The central spatial concept of the view-based framework is the view, i.e. an image or early visual representation of a sector or angle of the environment taken at a position and with a viewing direction ; we denote the view by . It need not be limited by the visual perimeter, but may also contain information from beyond the current visual horizon, encoded in an egocentric way, see, for example, Tatler and Land [2]. The simplest long-term memory of a place is then a collection of views taken at that place, where the index enumerates the individual viewing directions and is the total number of views stored for the particular place (see Figure 1a). The views may be overlapping and the distribution of viewing directions may be anisotropic. If, for example, one particular view of a place is especially salient, we may model this by assuming that multiple copies of this view, or largely overlapping adjacent views, will be included in the place representation. In analogy to object representation, such views might be called “canonical” for the respective place. In addition to the views themselves, we assume that the adjacencies of views are also represented in the place code. The views together with their adjacencies thus form a simple view-graph with a ring-topology. As in [26], the adjacency links will be labelled with action codes such as “turn left”, or “turn right 40 degrees”.

Figure 1. View-based model of spatial long-term memory.

Upper case letters A, B, C denote places, numbers (1–4) denote views visible at each place. E.g., view A3 depicts a church building when standing at the “Holzmarkt” (A), facing south. a) Place representation composed of a collection of directional views (1–4) obtained at a place A. Views may be represented multiply, or overlapping, allowing to represent viewing direction in a population code. The size of the circles indicates the frequency with which each view is stored, or the likelihood that it is read out in recall. (Tübingen Holzmarkt icons are sections of a panoramic image retrieved with permission from b) View-graph of 12 views (A1-C4) belonging to three places. Within each place, views are linked by turning movements. Views of different places are linked by movements involving translations. Note that these links are unidirectional; for example a path from A to B starts from view A3, while the return from B to A will end on A1. c) A view-based model of spatial working memory is obtained by extracting a sub-graph from the total view-graph. It contains the current view (B1) which also marks the current observer position and forward direction, and its outward neighborhood of order 1, i.e., the directly adjacent views (A1, B2, B4, C1). Outward neighborhoods of higher orders may also be represented but are not shown in the figure. The polar grid is added to indicate that metric updating may take place in the working memory, which, however, does not play a role in the experiment reported in this paper. Map source: © OpenStreetMap contributors.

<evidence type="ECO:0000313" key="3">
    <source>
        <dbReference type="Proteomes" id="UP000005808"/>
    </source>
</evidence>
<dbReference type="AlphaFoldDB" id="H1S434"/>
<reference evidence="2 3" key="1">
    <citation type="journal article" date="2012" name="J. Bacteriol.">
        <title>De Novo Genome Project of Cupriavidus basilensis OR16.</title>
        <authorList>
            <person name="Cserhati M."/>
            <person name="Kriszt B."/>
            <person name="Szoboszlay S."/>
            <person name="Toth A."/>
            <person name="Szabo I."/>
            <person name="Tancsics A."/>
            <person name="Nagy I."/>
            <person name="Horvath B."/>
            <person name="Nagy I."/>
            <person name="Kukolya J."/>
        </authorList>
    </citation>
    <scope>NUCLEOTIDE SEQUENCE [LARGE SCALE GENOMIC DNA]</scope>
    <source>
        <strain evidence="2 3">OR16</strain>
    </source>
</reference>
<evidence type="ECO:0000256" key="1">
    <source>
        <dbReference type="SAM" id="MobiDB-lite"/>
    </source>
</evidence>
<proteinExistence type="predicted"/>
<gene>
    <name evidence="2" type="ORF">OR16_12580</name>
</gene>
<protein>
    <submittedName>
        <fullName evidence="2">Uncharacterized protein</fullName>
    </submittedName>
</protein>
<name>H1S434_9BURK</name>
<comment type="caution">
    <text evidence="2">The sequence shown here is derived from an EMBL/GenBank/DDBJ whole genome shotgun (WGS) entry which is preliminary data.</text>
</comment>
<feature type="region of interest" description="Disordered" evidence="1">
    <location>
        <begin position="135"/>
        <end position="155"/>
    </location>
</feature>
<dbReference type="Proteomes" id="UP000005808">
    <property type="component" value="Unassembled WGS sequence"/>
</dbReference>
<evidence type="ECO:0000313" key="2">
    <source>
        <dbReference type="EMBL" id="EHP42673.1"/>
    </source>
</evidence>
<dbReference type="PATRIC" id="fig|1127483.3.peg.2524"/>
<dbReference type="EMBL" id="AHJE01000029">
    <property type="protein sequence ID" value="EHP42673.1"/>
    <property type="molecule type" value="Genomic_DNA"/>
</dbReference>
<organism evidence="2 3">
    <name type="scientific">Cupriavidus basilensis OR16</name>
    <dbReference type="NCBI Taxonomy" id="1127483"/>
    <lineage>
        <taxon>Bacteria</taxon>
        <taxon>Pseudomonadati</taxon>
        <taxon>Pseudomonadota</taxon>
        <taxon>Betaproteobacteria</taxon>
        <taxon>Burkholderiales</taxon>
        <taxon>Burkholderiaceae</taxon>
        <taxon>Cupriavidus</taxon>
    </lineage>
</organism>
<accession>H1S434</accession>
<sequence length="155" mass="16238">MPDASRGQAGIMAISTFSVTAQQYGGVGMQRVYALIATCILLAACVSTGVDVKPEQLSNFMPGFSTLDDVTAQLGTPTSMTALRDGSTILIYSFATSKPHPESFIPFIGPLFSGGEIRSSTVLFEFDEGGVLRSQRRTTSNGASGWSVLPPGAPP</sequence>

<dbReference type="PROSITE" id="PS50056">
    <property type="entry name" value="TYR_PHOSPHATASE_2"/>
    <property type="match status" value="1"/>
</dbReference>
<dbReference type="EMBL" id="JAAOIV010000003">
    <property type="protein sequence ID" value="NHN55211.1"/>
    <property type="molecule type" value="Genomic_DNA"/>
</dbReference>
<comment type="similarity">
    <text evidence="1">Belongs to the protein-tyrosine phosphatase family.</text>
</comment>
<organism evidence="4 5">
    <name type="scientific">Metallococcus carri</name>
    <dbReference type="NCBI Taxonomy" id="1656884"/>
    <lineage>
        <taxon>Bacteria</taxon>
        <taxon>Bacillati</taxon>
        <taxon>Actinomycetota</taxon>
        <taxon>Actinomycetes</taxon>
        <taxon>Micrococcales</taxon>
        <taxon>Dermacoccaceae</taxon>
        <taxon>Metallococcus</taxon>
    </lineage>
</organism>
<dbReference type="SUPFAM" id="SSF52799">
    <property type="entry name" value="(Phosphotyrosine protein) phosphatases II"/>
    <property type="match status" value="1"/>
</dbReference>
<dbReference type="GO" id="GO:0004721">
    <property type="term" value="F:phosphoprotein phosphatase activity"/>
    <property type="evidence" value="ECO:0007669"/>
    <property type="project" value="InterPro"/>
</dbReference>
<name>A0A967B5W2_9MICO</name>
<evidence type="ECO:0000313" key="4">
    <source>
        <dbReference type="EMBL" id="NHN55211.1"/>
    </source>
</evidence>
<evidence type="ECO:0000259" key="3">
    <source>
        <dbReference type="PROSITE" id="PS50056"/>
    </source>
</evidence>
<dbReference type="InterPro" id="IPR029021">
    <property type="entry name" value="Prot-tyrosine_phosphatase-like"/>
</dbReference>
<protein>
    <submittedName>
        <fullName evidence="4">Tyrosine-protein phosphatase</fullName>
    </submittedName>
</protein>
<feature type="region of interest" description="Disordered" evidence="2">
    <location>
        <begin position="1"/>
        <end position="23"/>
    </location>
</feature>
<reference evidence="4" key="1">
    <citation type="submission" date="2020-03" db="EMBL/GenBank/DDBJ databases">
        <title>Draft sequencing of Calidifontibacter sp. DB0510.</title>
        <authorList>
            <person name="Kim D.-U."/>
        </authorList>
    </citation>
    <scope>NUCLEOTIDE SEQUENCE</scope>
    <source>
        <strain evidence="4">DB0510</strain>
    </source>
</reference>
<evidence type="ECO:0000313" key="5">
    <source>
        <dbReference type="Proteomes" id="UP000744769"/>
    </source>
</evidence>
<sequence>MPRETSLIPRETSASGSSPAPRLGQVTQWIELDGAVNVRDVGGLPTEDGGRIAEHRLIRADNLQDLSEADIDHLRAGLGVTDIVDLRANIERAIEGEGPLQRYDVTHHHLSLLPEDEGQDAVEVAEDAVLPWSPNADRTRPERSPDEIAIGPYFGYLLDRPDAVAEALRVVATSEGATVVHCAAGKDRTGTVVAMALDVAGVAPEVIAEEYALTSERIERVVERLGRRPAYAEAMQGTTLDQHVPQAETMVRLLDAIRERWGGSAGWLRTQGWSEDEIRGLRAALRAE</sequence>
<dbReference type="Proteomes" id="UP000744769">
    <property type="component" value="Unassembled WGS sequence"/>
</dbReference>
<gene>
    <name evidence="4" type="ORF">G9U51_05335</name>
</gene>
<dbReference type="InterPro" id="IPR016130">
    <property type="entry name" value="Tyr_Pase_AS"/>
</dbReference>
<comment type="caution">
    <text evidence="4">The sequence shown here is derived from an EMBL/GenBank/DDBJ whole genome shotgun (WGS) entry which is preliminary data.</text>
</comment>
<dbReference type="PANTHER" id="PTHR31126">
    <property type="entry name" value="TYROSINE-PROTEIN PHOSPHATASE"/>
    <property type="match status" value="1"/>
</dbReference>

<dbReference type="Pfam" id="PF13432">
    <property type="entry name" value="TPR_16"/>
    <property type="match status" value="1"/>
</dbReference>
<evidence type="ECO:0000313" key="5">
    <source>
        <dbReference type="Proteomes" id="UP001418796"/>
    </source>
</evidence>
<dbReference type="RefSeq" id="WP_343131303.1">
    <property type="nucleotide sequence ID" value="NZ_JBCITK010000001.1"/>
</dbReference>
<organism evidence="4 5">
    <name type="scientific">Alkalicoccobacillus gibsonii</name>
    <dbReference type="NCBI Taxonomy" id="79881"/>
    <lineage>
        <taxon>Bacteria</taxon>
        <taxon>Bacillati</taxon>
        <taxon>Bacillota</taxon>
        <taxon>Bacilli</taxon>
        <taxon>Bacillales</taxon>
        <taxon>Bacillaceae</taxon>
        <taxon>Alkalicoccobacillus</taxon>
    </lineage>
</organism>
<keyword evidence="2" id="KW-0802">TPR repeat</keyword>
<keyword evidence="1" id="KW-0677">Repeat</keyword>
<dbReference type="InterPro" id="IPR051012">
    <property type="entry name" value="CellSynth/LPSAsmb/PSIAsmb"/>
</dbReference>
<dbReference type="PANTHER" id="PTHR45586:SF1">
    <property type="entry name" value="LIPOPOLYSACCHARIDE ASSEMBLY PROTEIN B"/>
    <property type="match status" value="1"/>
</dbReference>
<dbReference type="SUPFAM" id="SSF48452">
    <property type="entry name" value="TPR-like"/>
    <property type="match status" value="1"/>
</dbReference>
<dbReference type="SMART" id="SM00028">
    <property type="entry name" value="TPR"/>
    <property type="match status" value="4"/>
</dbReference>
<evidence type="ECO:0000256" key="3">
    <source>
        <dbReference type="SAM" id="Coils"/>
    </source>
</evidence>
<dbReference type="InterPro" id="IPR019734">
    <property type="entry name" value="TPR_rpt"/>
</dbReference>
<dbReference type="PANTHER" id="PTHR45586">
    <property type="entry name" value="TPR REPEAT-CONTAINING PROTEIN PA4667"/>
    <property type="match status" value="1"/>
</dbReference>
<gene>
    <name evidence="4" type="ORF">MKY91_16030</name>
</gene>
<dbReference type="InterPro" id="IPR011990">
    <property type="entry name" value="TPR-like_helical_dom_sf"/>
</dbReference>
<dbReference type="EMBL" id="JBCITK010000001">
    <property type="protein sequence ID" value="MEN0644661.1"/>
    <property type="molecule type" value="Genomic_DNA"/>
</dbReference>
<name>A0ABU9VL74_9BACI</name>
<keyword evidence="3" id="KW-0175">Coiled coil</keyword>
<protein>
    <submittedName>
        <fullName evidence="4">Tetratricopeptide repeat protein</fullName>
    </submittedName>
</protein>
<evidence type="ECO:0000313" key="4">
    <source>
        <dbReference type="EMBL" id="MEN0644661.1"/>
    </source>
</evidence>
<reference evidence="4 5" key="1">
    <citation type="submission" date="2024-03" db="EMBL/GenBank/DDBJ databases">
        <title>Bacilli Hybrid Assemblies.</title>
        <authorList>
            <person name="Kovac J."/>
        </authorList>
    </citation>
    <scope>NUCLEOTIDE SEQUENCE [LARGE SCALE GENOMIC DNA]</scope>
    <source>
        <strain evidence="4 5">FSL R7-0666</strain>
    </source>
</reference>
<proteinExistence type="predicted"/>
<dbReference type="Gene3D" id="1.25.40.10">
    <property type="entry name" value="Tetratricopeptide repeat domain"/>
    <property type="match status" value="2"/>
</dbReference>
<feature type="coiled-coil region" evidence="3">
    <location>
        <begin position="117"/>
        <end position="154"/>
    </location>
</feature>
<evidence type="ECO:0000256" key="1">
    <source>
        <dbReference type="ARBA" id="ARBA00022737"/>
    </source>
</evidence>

From this place representation, a long-term memory of a larger environment, i.e. a cognitive map, can be built as a full view-graph and used for way-finding (see Figure 1b). For multiple places, interplace view adjacencies have to be stored as “action labels” representing egocentric locomotor actions such as “walk straight from here” or “follow the street from here”. In these action labels, “here” refers to a view from the current place assuming the observer's current heading. The link will end at a view of a neighboring place, as it appears when arriving from the starting location. As was demonstrated by Schölkopf and Mallot [26], the resulting view graph contains sufficient information for route planning between connected views.

As a model of spatial working memory, we suggest a sub-graph of the full view-graph, consisting of the current view corresponding to the observer's current position and orientation, and the views reachable from this current view in a small number of steps , i.e. the outward neighborhood . Note that the graph links are directed, allowing to distinguish an outward neighborhood (views reachable from ) from an inward neighborhood (views from which can be reached). In Figure 1c, we show the one-step () outward neighborhood of view of place B. As the observer moves, the current view will change and so will its outward neighborhood represented in working memory. This may be achieved by repeatedly refreshing the neighborhood from long-term memory, i.e. loading the appropriate sub-graph after each movement step. Alternatively, or on smaller scales, one could think of some sort of ego-motion driven image transformation (spatial updating) within working memory. We indicate this possibility by adding a polar coordinate grid to working memory in Figure 1c. In our experiment, we cannot distinguish between refreshing from long-term memory and spatial updating within working memory. See [20] for an experiment directly addressing this problem.